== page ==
Published on 30 Nov 2014
http://www.redlettermedia.com – Harry S. Plinkett has awoken from his booze induced slumber to comment on the new J.J. Abrams Star Wars film. Now that he’s awake he just might start work on his next review…
December 2, 2014
March 30, 2014
Mark Steyn’s Saturday movie column is about the great Sir Alec Guinness:
In London one hundred years ago this week — April 2nd 1914 — Sir Alec Guinness, CH, CBE entered the world as Alec Guinness de Cuffe. His mother was Agnes Cuff, and the Frenchification of her maiden name seems to have been an attempt to compensate for the blank space on the birth certificate where “Name of Father” should appear. “Alec Guinness” were his two Christian names, leading to periodic suggestions that his pa was a member of the Guinness family. Sir Alec himself took the view that he had been sired by a Scottish banker who turned up at the flat once in a while purporting to be an “uncle” and who paid for his young “nephew” to be educated privately. He was, at least in public, not much interested in his parents, neither the absent nor the present one. From this appropriately vague lineage emerged one of the most versatile British actors of the 20th century, and (via Star Wars) one of the wealthiest.
His other great military tour de force is as the carrot-topped carouser Major Jock Sinclair opposite John Mills’ by-the-book colonel in Ronald Neame’s Tunes Of Glory. An Ottawa reader who’d “sat through one mess dinner too many” wrote to me a few years ago to say that his all-time favorite Guinness movie line was Major Jock insisting, “Whisky for the gentlemen that like it, and for the gentlemen that don’t like it – whisky!” There’s a lot of Scottish dancing in the picture, and the film itself seems to reel, with Guinness’ blazing orange hair and heeland-flung accent poised brilliantly on a knife-edge of menacing heartiness.
That was unusual for him. I think it was Eileen Atkins who said that Guinness was the only actor who could do absolutely nothing in a close-up and yet you knew what he was thinking. It’s probably closer to the truth to say you knew he was thinking something, and you thought you knew pretty much what it was, but there was always the possibility that something more might be going on. A character like Colonel Nicholson has to be complex, or he simply doesn’t exist, and Guinness was a master at hinting at complexity, even when playing a piece of cardboard such as Obi-Wan. In an age of soul-barers, when Daniel Day-Lewis does Hamlet to work through his feelings about his father, Guinness remained a kind of Gypsy Rose Lee of great actors: he exposed very little, and thereby suggested that what lay underneath must be a real knockout. By the time he got to John le Carré’s George Smiley, he had mastered a unique skill: scene-stealing blankness, nicely caught on one of the early episodes of Whose Line Is It Anyway? when Jonathan Pryce, out of the blue, goes into a sly Guinness take-off — all glances off and an enigmatic smile.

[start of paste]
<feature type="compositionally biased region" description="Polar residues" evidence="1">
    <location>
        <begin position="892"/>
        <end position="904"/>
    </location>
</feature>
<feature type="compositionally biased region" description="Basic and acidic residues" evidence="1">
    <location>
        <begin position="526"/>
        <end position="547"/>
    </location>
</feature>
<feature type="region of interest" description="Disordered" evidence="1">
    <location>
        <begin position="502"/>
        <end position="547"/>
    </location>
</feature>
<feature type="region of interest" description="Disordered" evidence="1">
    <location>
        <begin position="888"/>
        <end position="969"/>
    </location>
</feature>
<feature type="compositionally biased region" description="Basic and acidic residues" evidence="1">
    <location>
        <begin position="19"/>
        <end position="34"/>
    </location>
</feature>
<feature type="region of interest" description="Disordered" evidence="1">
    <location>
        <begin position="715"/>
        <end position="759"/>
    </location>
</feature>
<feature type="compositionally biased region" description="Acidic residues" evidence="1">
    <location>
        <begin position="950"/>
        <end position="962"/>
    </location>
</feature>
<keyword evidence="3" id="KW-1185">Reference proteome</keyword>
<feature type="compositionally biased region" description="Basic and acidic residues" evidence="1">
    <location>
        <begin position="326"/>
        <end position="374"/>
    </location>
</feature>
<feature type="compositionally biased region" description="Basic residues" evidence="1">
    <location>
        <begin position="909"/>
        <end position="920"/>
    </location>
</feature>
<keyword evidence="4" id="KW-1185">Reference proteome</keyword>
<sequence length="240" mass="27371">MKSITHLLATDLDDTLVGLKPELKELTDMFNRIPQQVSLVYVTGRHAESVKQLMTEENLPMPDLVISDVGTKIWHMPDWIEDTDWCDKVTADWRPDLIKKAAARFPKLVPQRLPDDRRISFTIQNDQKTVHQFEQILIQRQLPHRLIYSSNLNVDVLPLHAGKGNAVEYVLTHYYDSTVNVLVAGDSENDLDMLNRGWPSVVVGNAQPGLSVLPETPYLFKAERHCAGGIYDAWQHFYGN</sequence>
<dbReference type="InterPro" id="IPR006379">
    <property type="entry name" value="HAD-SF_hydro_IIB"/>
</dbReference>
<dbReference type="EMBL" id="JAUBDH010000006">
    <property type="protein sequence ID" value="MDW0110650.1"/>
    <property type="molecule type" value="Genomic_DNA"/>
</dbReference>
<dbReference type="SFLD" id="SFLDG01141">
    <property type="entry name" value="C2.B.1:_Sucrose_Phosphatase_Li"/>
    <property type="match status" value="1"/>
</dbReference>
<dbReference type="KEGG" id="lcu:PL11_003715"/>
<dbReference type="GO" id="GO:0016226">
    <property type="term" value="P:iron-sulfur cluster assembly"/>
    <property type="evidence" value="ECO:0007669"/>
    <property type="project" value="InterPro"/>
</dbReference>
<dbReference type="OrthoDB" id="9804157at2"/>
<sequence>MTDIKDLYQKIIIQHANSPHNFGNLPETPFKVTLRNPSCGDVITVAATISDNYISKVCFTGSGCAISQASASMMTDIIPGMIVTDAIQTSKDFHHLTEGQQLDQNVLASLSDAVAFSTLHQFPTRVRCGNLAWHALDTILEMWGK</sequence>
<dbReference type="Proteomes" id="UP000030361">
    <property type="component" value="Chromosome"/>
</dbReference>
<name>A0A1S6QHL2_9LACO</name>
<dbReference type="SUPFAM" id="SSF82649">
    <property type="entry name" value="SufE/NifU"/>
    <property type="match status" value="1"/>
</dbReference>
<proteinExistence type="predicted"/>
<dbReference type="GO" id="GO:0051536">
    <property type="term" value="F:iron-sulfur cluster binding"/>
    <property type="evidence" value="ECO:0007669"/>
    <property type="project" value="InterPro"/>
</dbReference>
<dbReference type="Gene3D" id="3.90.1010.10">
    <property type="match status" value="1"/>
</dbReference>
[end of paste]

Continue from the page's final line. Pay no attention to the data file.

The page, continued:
He made his screen debut eight decades ago, in Evensong (1933). No one noticed. So he tried again with David Lean, as Herbert Pocke in Great Expectations (1946) and Fagin in Oliver Twist (1948), two superb performances. Then came his finest group of pictures — the Ealing years, beginning with Kind Hearts and Coronets (1949), in which he played eight different members of the d’Ascoyne family bumped off, in succession, by Dennis Price. Poor old Price actually gives the best performance, but no one cares: Kind Hearts is a novelty turn for Guinness, yet the film has a harder edge than his other Ealing films. To contemporary moviegoers, Ealing is a far more remote world than any in Star Wars — for a long time, the films were hard to get hold of and rarely aired on TV — but they show off brilliantly a youngish actor of unpromising looks but boundless inventiveness.
He had, by all accounts, a lower regard for his art than the other theatrical knights, but it served him well. And, unlike Olivier or Gielgud, Alec Guinness pulled off a unique double: he remains the only man in the galaxy to be knighted both by Her Majesty The Queen and the Jedi.
December 7, 2013
Published on 4 Dec 2013
Press “CC” in the player for the lyrics! Based on “Bohemian Rhapsody” by Queen and STAR WARS created by George Lucas. Performed by the Star Wars cosplayers of the Arizona geek community!
Produced by the Students and Faculty of the Digital Video Program at University of Advancing Technology in Tempe, Arizona (http://www.uat.edu)
“Star Wars Edition” Lyrics by Stephen Panagiotis, Jamall Richards and Paul DeNigris
“Star Wars Edition” Vocals Produced by Joey Sawhill & Adam Newton
All vocals by Adam Newton
Engineered & Mixed by Joey Sawhill
February 20, 2013
He apparently goes by the same name as one of the most reviled movie figures of the last 20 years:
It’s hard to imagine now, but the original Star Wars movie was more than just a star-spanning, kid-pleasing action flick. It was also a rule-breaking, expectation-thwarting one-film rebel alliance.